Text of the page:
Fall is one of the best times to eat seasonal vegetables, considering the abundance of root vegetables, squashes, and hearty greens that are available. Vegetables are important to eat because they’re some of the best sources of antioxidants, vitamins, minerals, and fiber.
Health benefits associated with fall vegetables include:
- Helping fight inflammation and free radical damage, which can contribute to many chronic diseases.
- Support for healthy elimination and prevention of constipation.
- Help with managing your appetite, controlling your calories intake and possibly losing excess weight.
- Promoting healthy blood sugar, cholesterol and blood pressure levels.
The health benefits of kale certainly make this leafy green a superfood. Loaded with vitamins K, A and C, not to mention several B vitamins, this antioxidant powerhouse is great source of vital minerals too.
Much like the popular fall fruit pumpkin, sweet potatoes are very high in vitamin A plus vitamin C. They provide natural carbs and sugar, which the body uses for energy, plus potassium and fiber, which support digestion and heart health.
Most types of cruciferous veggies, including broccoli, grow during the fall into the winter, providing you with powerful antioxidants as well as essential minerals and fiber. Broccoli nutrition is particularly high in glucosinolates and antioxidants, such as carotenoids, chlorophyll, vitamins E and K, and phenolic compounds.
Brussels sprouts, which look like small cabbages that grow on a stalk, taste delicious when roasted with some olive oil and sea salt, which brings out their natural flavor. They’re very high in fiber, calcium, potassium, folate, vitamin C and vitamin K.
Both green and red cabbages are full of vitamin C, vitamin K, manganese and antioxidants, such as anthocyanins (found in purple and red veggies). Like Brussels spouts, cabbage tastes great roasted. It is also often stewed or boiled.
If you want a low-carb substitute for potatoes or even grains, try diced or mashed cauliflower. It’s a great source of carotenoids, fiber, folate and potassium, plus phenolic compounds that help fight free radical damage and oxidative stress.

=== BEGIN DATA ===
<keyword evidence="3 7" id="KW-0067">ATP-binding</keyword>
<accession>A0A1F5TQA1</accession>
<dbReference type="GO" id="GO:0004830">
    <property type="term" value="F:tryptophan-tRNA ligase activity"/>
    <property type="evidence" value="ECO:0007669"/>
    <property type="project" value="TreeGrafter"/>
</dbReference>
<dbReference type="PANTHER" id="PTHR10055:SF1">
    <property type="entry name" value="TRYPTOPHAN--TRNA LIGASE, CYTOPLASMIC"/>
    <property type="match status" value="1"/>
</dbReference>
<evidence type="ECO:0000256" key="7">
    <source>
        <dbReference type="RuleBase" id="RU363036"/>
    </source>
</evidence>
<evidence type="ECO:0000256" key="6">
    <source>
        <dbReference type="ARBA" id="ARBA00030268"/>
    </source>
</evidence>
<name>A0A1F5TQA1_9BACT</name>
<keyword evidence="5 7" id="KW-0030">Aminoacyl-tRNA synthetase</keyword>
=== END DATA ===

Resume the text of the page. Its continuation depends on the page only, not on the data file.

During early fall and again in the spring, carrots tend to peak in taste. They’re an excellent way to boost your intake of vitamin A and carotenoids, which help protect your eyes and skin from cellular damage. Additionally, carrots provide vitamin K, potassium, thiamine, niacin and fiber.
Parsnips are root vegetables closely related to carrots, only sweeter and starchier. They’re rich in fiber, vitamin C and also provide magnesium.
Another root veggie, turnips grow under the ground, where they absorb nutrients and develop starch. They provide you with vitamin K, vitamin A, potassium, vitamin C, folate, copper and manganese.
Also called celery root, celeriac is related to both celery and parsley. It has a crunchy texture but softens when it’s cooked, similar to potatoes or turnips. Celery root is a good source of vitamin C, phosphorus and B vitamins.
Fennel has long been used for digestive support — plus it contains anti-inflammatory, antimicrobial and anti-tumor compounds and antioxidants. It’s rich in phenolic compounds, including bioflavonoids, phenolic acids, tannins and coumarins, plus potassium and vitamins C and A.
A Thanksgiving staple, green beans are at their best throughout the fall. They can be eaten both cooked and raw, such as roasted or dipped into hummus, and are full of vitamins A, C and K; manganese; folate; and fiber.
Kohlrabi is similar to turnips and also related to cruciferous veggies, including broccoli. This fall veggie is high in vitamin C as well as dietary fiber, providing support for immunity, heart health and digestion. Try roasting it or slicing it raw and adding some to salads or slaws.
“Globe” or green artichokes are full of vitamin C and magnesium — plus they contain some iron and even some protein. There are plenty of ways to use them, such as stuffing and baking them or adding the hearts to dips, pasta and pizzas.
Like other leafy greens, arugula is very low in calories but full of vitamin C, vitamin A, calcium, vitamin K and iron, along with antioxidants, such as polyphenols. Arugula has a peppery taste that’s not too overwhelming, making it great for salads and pestos. It’s also excellent for sautéing and adding to pastas or pizza.
Other fall vegetables to try when the weather gets cooler include:
- Leeks and onions
- Swiss chard
These nutrients support a healthy immune system, digestion, and other functions, especially when you need them most during the transition of seasons into the coldest months of the year. Eating seasonally also benefits local farmers, and the produce is usually fresher, tastier, and more nutritious than food consumed out of season.
Resource: Dr. Axe https://draxe.com/